Italianate Moonlit Coastal Scene

JOSEPH WRIGHT OF DERBY ARA (1734-1797)

Dimensions

Height - 13.50inch (34.29cm)
Width - 19.75inch (50.16cm)
Framed Height - 19.00inch (48.26cm)
Framed Width - 25.25inch (64.13cm)

Description

Italianate Moonlit Coastal Scene
JOSEPH WRIGHT OF DERBY

Period

1774

Literature

ITALIANATE MOONLIT COASTAL SCENE, VESUVIUS FROM POSILLIPO

JOSEPH WRIGHT OF DERBY

1734 -1797
Oil on canvas 13 ½ x 19 ¾ inches
Framed size 19 x 25 ¼ inches

Joseph Wright was born on 3 September 1734 in Derby, son of John Wright, an attorney and Hannah (nee Brookes). He was educated at Derby Grammar School and went on to study under Thomas Hudson from 1751 – 1753 and again from 1756 to 1767. Joseph Wight based himself in Derby although he toured the east Midlands from 1759 to 1760 and was in Liverpool from 1768 to 1771 where he had a successful portrait practice with the prosperous middle classes.
Wright exhibited his work 46 paintings at the Society of Artist Great Britain; 3 at the Free Society and forty at the Royal Academy from 1765 to 1794.
He was elected ARA in 1781 and RA in 1784 but declined the honour.
Wright was influenced by Thomas Frye and was fond of exploring the effects of a single light source and the play of shadows which resulted.
During the 1760’s he became famous for his experiments in contemporary candlelit subjects.
In October 1773 he left for Italy and was in Rome & Naples during 1774 – 5.While there he witnessed the eruption of Vesuvius, which became his favourite theme.
On returning to England in 1775 he spent fifteen months in Bath and then settled back in Derby in 1777.
Wright suffered from much ill health in his later years.
He died on 29 August 1797 and is buried at St. Alkmund’s Church.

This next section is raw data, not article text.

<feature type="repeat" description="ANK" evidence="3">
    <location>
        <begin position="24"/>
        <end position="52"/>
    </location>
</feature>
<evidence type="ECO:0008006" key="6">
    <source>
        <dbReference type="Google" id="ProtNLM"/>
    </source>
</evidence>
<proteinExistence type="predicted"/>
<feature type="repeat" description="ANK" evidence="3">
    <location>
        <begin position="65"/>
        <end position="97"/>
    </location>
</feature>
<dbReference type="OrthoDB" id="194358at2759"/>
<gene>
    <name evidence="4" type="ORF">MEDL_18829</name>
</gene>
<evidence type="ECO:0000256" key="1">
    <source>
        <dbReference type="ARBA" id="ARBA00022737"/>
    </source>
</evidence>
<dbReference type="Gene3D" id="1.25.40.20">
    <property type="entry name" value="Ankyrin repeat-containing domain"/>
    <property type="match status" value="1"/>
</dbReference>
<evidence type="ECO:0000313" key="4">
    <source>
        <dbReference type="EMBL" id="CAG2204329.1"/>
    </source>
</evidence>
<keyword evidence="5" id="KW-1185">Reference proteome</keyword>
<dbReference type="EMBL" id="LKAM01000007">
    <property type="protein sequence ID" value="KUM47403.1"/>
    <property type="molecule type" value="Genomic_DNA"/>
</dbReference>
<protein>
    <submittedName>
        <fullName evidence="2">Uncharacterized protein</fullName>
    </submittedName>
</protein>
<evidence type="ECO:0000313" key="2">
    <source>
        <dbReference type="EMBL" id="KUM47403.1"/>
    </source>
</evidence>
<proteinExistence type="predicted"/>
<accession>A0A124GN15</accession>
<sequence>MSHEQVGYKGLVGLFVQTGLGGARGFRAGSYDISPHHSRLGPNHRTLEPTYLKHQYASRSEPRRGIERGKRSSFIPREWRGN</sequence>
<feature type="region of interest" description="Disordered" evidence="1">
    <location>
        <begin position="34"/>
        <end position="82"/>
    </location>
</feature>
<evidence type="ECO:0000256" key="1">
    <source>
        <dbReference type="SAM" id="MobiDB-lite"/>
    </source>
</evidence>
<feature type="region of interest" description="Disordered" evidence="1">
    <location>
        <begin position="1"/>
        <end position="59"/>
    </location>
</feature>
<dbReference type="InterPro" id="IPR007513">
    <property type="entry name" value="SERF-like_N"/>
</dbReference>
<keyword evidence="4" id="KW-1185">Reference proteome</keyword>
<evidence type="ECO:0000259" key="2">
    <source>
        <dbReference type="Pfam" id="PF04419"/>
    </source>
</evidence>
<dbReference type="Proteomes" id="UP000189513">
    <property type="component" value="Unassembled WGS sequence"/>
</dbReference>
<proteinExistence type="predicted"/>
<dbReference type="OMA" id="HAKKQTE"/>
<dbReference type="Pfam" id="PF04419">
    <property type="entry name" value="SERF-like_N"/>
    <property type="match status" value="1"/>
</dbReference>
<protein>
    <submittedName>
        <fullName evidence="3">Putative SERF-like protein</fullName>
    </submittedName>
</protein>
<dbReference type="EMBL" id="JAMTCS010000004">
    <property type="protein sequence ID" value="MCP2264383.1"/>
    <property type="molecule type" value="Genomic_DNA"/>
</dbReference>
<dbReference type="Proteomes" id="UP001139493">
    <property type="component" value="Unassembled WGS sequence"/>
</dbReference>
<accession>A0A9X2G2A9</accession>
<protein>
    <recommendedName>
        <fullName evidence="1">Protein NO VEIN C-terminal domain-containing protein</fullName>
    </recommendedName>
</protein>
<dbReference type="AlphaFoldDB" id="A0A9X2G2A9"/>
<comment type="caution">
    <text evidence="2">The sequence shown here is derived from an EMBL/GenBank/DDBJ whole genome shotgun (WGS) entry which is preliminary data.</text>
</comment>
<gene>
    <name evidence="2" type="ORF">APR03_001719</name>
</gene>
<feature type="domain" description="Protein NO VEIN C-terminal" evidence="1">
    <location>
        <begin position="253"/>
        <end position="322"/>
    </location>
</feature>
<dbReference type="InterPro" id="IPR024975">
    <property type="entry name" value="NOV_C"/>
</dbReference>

His pupils included Richard Hurleston and William Tate. Richard Tate was a follower.

Work Represented: National Portrait Gallery London; Derby Museum; British Museum; Tate; Hatchlands National Trust; Philadelphia Museum of Art; Southampton City Art Gallery; Laing Art Gallery; Newcastle & Yale.

Bibl: Portrait Painters – Brian Stewart & Mervyn Cutten


During his travels in Italy, Wright visited Naples and Mount Vesuvius from early October to early November 1774. The last true eruption of Vesuvius had been in 1767, but Sir William Hamilton reported ‘Vesuvius has never been free from smoke, not ever many months without throwing up red hot Scoriae… usually followed by a current of liquid Lava’. He also stated that ‘at Naples, when a lava appears…it is styled an eruption’. Wright may well have witnessed such lava at Vesuvius, and there is no doubt that the dramatic play of light appealed to his painterly sensibilities.

Exhibition scale treatments of the subject, painted in the mid-to-late 1770s includes An Eruption of Vesuvius, seen from Portici (University of Wales, Aberystwyth), Vesuvius in Eruption, with a View over the Islands in the Bay of Naples (Tate) and An Eruption of Mount Vesuvius with the Procession of St. Jenvarius’s Head (Pushkin State Museum of Fine Arts, Moscow). On stylistic grounds the present work appears to date from late in the artist’s career.

Provenance:Private Collection


   
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